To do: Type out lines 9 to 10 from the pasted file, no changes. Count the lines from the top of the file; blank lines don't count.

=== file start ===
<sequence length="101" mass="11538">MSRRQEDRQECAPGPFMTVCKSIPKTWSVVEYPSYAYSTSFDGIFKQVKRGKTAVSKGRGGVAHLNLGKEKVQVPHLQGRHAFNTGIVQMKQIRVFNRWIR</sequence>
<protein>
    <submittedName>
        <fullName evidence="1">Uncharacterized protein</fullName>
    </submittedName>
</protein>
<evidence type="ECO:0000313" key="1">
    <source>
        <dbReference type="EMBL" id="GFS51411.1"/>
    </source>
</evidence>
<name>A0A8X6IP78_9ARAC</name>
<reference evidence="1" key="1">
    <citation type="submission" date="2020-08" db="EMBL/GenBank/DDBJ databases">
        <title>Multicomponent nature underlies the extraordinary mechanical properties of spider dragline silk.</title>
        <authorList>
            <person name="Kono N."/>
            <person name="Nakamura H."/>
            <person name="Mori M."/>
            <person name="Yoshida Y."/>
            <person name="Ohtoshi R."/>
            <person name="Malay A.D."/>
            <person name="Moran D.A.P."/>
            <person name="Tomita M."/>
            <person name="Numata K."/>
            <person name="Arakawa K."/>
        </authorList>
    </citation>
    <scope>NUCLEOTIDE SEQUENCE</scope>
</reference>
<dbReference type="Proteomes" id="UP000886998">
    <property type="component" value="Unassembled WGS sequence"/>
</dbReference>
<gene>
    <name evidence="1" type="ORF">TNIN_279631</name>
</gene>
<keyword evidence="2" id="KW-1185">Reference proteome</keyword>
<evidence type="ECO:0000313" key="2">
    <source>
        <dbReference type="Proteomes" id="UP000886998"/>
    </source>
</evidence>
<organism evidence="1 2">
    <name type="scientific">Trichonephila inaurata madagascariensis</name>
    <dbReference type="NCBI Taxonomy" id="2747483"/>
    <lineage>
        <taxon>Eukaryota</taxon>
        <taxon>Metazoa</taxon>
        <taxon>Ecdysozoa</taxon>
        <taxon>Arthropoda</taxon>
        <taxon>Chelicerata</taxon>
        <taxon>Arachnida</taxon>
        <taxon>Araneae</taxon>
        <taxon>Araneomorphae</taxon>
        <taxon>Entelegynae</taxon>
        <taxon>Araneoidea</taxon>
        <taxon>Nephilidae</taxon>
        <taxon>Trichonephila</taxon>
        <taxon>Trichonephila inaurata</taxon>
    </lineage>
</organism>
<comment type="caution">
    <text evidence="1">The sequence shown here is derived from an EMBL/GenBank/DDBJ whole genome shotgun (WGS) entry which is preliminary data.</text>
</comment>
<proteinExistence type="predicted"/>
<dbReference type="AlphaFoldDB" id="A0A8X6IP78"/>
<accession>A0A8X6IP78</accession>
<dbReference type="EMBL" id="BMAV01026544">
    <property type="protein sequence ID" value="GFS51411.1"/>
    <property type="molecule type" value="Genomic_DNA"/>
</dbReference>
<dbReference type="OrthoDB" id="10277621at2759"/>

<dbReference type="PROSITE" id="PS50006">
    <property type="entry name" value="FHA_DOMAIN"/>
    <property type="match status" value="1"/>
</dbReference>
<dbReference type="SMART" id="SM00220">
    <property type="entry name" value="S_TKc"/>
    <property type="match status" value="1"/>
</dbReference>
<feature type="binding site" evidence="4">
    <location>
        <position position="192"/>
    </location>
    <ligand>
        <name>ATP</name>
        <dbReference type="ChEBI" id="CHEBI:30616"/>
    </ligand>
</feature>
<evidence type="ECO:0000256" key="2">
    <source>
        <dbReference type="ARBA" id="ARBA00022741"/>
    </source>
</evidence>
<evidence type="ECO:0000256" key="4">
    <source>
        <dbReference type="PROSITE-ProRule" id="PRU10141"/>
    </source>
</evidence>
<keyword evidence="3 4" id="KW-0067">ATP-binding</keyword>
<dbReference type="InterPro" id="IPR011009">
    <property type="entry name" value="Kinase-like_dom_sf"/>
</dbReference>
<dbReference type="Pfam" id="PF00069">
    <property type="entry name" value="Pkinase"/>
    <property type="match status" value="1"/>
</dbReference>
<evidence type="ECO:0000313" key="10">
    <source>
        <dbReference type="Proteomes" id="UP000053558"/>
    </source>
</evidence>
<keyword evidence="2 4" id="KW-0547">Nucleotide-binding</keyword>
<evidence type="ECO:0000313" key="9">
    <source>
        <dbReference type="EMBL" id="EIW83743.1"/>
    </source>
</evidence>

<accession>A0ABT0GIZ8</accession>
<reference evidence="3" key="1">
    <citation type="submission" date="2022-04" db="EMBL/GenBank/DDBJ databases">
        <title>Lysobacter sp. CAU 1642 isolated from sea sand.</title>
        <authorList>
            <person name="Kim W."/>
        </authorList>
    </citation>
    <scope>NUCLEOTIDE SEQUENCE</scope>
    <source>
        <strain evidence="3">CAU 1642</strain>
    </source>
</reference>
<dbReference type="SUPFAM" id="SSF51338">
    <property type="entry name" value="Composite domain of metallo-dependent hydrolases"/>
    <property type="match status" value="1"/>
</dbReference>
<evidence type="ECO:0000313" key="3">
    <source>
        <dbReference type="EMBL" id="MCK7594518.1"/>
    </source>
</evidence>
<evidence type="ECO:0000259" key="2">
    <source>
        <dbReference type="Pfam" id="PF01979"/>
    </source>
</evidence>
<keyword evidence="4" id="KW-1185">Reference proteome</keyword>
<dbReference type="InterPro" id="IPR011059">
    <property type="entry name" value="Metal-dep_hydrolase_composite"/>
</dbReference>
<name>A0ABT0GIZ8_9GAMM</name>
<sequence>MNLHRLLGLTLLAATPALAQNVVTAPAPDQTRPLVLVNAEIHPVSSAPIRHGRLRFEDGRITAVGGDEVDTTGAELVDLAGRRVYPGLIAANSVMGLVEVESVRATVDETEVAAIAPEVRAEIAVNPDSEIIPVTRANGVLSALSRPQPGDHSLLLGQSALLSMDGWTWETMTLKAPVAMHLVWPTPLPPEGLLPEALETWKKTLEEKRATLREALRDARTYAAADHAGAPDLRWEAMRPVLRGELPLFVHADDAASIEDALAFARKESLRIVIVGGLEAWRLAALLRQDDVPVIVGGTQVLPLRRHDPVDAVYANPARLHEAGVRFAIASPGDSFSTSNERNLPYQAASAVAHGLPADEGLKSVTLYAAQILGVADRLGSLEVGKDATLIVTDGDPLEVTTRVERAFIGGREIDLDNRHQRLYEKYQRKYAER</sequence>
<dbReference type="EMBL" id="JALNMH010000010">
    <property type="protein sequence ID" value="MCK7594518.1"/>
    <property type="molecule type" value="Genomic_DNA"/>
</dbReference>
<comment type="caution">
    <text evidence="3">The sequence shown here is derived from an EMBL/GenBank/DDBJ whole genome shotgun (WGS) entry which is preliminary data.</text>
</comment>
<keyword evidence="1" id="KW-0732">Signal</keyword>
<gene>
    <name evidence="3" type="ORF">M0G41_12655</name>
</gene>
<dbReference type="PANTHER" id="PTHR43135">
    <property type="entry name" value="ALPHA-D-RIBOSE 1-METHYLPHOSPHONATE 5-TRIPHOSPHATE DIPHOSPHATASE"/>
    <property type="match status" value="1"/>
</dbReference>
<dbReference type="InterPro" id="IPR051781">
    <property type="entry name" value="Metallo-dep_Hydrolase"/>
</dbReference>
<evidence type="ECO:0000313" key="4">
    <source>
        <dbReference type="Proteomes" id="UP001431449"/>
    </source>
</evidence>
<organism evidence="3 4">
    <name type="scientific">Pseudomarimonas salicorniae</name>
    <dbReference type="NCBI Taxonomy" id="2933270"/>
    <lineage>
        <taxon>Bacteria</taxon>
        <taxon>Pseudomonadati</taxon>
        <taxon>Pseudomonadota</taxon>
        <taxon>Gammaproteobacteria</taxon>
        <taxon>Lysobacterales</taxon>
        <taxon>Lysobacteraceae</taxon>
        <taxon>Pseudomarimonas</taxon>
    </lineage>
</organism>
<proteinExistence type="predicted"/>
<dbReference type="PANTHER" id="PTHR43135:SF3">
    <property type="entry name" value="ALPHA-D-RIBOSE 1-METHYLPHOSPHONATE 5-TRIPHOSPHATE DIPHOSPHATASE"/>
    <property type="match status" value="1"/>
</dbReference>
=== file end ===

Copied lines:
        <dbReference type="EMBL" id="GFS51411.1"/>
    </source>